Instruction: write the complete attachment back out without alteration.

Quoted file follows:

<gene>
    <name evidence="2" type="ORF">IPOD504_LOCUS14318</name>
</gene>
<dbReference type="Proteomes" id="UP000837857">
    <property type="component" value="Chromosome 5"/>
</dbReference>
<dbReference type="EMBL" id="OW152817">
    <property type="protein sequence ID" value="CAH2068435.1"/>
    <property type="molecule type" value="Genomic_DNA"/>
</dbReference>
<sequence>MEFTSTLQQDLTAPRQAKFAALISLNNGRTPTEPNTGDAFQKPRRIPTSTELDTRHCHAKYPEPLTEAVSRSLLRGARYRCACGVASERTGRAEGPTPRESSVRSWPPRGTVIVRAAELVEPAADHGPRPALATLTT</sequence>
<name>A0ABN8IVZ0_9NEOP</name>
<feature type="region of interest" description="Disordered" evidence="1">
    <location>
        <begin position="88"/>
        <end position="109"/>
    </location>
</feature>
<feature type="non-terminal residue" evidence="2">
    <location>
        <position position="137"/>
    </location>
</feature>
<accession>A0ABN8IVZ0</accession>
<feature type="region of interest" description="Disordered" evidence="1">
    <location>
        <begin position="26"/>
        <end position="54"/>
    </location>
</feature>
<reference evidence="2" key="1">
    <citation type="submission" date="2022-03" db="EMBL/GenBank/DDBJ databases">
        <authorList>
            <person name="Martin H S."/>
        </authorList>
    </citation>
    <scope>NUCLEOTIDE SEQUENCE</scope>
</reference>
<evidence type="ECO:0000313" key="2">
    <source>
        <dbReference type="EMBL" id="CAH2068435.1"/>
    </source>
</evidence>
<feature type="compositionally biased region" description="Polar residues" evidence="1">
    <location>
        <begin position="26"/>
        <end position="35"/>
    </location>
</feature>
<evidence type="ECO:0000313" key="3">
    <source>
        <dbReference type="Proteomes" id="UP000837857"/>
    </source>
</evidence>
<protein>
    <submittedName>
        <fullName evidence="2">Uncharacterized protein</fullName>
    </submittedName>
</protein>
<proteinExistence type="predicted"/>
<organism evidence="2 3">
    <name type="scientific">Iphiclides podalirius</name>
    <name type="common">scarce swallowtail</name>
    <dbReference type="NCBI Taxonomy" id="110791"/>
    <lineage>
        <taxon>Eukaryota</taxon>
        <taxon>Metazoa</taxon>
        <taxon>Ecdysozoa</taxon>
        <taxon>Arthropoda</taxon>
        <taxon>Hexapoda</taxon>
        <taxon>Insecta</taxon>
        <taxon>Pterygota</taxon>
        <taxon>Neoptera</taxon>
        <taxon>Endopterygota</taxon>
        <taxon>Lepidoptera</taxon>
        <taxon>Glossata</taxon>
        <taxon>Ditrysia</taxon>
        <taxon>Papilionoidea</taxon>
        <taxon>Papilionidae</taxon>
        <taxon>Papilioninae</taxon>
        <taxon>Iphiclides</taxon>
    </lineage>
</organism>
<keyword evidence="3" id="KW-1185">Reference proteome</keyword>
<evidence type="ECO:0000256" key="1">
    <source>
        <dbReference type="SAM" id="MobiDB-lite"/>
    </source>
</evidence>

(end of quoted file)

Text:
<gene>
    <name evidence="2" type="ORF">IPOD504_LOCUS14318</name>
</gene>
<dbReference type="Proteomes" id="UP000837857">
    <property type="component" value="Chromosome 5"/>
</dbReference>
<dbReference type="EMBL" id="OW152817">
    <property type="protein sequence ID" value="CAH2068435.1"/>
    <property type="molecule type" value="Genomic_DNA"/>
</dbReference>
<sequence>MEFTSTLQQDLTAPRQAKFAALISLNNGRTPTEPNTGDAFQKPRRIPTSTELDTRHCHAKYPEPLTEAVSRSLLRGARYRCACGVASERTGRAEGPTPRESSVRSWPPRGTVIVRAAELVEPAADHGPRPALATLTT</sequence>
<name>A0ABN8IVZ0_9NEOP</name>
<feature type="region of interest" description="Disordered" evidence="1">
    <location>
        <begin position="88"/>
        <end position="109"/>
    </location>
</feature>
<feature type="non-terminal residue" evidence="2">
    <location>
        <position position="137"/>
    </location>
</feature>
<accession>A0ABN8IVZ0</accession>
<feature type="region of interest" description="Disordered" evidence="1">
    <location>
        <begin position="26"/>
        <end position="54"/>
    </location>
</feature>
<reference evidence="2" key="1">
    <citation type="submission" date="2022-03" db="EMBL/GenBank/DDBJ databases">
        <authorList>
            <person name="Martin H S."/>
        </authorList>
    </citation>
    <scope>NUCLEOTIDE SEQUENCE</scope>
</reference>
<evidence type="ECO:0000313" key="2">
    <source>
        <dbReference type="EMBL" id="CAH2068435.1"/>
    </source>
</evidence>
<feature type="compositionally biased region" description="Polar residues" evidence="1">
    <location>
        <begin position="26"/>
        <end position="35"/>
    </location>
</feature>
<evidence type="ECO:0000313" key="3">
    <source>
        <dbReference type="Proteomes" id="UP000837857"/>
    </source>
</evidence>
<protein>
    <submittedName>
        <fullName evidence="2">Uncharacterized protein</fullName>
    </submittedName>
</protein>
<proteinExistence type="predicted"/>
<organism evidence="2 3">
    <name type="scientific">Iphiclides podalirius</name>
    <name type="common">scarce swallowtail</name>
    <dbReference type="NCBI Taxonomy" id="110791"/>
    <lineage>
        <taxon>Eukaryota</taxon>
        <taxon>Metazoa</taxon>
        <taxon>Ecdysozoa</taxon>
        <taxon>Arthropoda</taxon>
        <taxon>Hexapoda</taxon>
        <taxon>Insecta</taxon>
        <taxon>Pterygota</taxon>
        <taxon>Neoptera</taxon>
        <taxon>Endopterygota</taxon>
        <taxon>Lepidoptera</taxon>
        <taxon>Glossata</taxon>
        <taxon>Ditrysia</taxon>
        <taxon>Papilionoidea</taxon>
        <taxon>Papilionidae</taxon>
        <taxon>Papilioninae</taxon>
        <taxon>Iphiclides</taxon>
    </lineage>
</organism>
<keyword evidence="3" id="KW-1185">Reference proteome</keyword>
<evidence type="ECO:0000256" key="1">
    <source>
        <dbReference type="SAM" id="MobiDB-lite"/>
    </source>
</evidence>